There’s a sound, the sound of boots coming down the front steps. My entire body is burning, fuck this is fucking hell! Ants on my face, ants crawling down between my ass cheeks, I squeeze to crush them they bite inside my ass, and there’s two pairs of brown leather cowboy boots with desert camo pants tucked into them just a few feet away in the sunlight.
I’m in the dark, covered with killer ants. They bite my hands when I find the shotgun, they’re in my ears, crawling through my beating eyelashes. They’re biting my balls, Fuck! And crawling down my pee hole!
One of them shouts “Did you hear that?” and I bring the shotgun up to my shoulder. Two pairs of boots in the bright sunlight, ants crawl up my nose into the back of my throat and I pull the trigger.
There’s an explosion of blood and smoke and screaming and myy shoulder howls in pain. Pump the shotgun, my shoulder doesn’t want it but I pull the trigger again. There’s more screaming. I think I broke my arm.
The two men are screaming and I pump the shotgun, fire at their fallen bodies, pump and fire until I’m out of shells. Deaf silence, I can only hear my heartbeat in my ears. All of a sudden every single ant bites me, all at once.
I crawl out from underneath the trailer, skinning the small of my back, past the two bodies – I hope they’re dead – running for the rain barrel, I am on fire. I get to the big plastic rain barrel, half-empty, filth on top. I throw my leg up into it, pulling myself up to get in when the whole thing comes down on top of me.
I’m drenched, cut my leg, muddy and still burning, all that water wasted – I need water, I’m burning, run for the cistern. Grab its short hose, turn the valve and squat down. Fucking cold water but I’m burning, burning.
I stick the hose down my pants, in my ears, I suck from it to drown the ants inside me. I’m freezing cold but my skin is burning, like meat cooking. I’m tight, shivering. Shaking, shivering. I walk carefully back, my bare feet feel like they’re bleeding. I can’t get the air into my lungs and my hands are shaking. Don’t panic. Don’t panic, Billy.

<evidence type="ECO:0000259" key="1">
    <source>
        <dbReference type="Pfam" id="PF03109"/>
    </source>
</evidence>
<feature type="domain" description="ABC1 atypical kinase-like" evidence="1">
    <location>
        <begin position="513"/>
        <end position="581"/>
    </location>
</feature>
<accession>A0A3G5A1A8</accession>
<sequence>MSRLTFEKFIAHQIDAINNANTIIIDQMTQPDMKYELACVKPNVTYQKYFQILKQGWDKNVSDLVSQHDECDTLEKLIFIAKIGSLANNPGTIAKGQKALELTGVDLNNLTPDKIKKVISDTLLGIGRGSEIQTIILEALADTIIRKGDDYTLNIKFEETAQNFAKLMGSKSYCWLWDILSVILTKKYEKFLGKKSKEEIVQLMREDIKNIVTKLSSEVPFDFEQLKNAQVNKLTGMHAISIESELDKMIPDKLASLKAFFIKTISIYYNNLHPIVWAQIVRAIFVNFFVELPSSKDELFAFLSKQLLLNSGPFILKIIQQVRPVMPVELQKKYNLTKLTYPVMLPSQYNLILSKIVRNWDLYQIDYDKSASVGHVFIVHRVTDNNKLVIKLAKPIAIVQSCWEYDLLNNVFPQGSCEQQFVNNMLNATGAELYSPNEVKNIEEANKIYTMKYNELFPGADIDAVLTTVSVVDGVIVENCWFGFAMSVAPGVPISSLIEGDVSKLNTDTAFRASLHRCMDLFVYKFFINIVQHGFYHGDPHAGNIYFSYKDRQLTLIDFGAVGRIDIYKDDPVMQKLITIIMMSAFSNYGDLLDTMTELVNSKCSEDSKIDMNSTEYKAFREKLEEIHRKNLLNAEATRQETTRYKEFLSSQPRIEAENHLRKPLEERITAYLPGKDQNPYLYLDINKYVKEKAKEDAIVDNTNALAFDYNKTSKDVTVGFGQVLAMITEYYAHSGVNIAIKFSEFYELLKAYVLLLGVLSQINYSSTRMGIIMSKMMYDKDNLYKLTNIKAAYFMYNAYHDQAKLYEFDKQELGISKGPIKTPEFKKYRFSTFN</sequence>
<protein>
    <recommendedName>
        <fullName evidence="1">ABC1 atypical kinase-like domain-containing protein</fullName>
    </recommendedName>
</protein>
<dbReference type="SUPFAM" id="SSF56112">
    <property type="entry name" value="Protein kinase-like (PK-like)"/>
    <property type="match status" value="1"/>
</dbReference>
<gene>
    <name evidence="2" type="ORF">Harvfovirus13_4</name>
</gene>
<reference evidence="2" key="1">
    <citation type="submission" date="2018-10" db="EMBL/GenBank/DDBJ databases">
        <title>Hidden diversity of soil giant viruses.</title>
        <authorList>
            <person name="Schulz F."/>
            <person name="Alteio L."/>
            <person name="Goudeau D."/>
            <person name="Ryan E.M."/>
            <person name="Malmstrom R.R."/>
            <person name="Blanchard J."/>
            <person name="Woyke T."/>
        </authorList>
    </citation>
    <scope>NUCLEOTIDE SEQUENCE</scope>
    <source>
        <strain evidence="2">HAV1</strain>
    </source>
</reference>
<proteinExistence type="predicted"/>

The two bodies are there, pretty smashed up. One of the guy’s boots is sitting upright on its own, with the body a couple feet away.
Oh. I see now. His foot is still inside the boot. Keeping it standing.
Up the steps into the trailer, bathroom, medicine cabinet. Melody has to have something in here. Rooting through the tubes and bottles, I notice my hands: swollen red bumps everywhere, a little dot in each one. Every single bump is a burning needle, and they are everywhere stuck in me.
Here, witch hazel, Melody uses that on Daniel’s mosquito bites. I swab a soaked wad of toilet paper up my arm. Need more, more. The wad is already ruined from the dirt on my arms. Need more. I swab myself with it until the bottle’s empty. Toilet paper everywhere. I’m naked, I feel the tattoo all over me.
Ok. It hurts but I can handle it, I just need to catch my breath now. Jesus Christ, bro. That ain’t no way to wake up. What the fuck am I gonna do?
First things first, Billy, first things first.
I go into the bedroom, pull on a pair of jeans, a shirt, boots. I look outside the window to make sure they’re still dead. Was that one on his back before?
Run outside, my bootlaces whipping around. No, they’re definitely dead. I get the wallet out of one of them’s pants. Doesn’t look like the ID picture no more. There’s some cash and some other stuff, cards and stuff. I put the wallet in my front pocket. Their pistols are both still holstered. Pop the release ... that’s a nice gun, Colt automatic, looks brand new. I stuff it in my jeans, check the rest of the gun belt. Cartridges, some plastic twist-tie handcuffs, a can of pepper spray ...
Billy just take the whole belt, and hurry up!
I unbuckle the belt, slide it off him. Take the other guy’s too. How am I getting out of here? Their Explorer is blocking me in. I’ll have to move their truck and hide it. Time, too much time. There might be more trucks coming any minute.
Or I could just take theirs. It’s new, or not new but new enough. I have to go back to the bodies and search for the keys but fuck it bro, I’m taking it. It’s mine.
Find the keys, but the bodies ... I can’t leave them here. I have to take them and get rid of them somewhere. I grab the tarp off the woodpile and put it in the back of the Explorer. The ants have found the bodies. I grab a sleeve and drag the body to the truck, grab it by the pants to get it up onto the blue tarp. The ants are on me again but I got no time, I brush them off and drag the other body out of the blood mud. I get it on top of the other one. Go back and toss the one boot in. Wrap the tarp around the mess.
Fuck, I look like I been shot. Blood all over me. I pull off my shirt and tuck it into the tarp. I gotta take off my boots for my jeans, fuck, time time time!
I go back into the trailer and towel off some of the gore. It’s bad, all under my fingernails and shit. I pull on jeans, my last t-shirt. Grab my backpack out of the closet. Ok. Now what? Socks and shells and the emergency baggie and my knife.
Into the kitchen, the cookie jar on the refrigerator. Open it, find ... five dollars? What happened to our emergency money? Did Melody ... no time, no time. I go around the kitchen throwing things in my backpack: flashlight, batteries, bag of potato chips, the fridge photo of me and Daniel and Melody at the zoo in Burque.
Hall closet: Sleeping bag, coat, baseball bat. What now?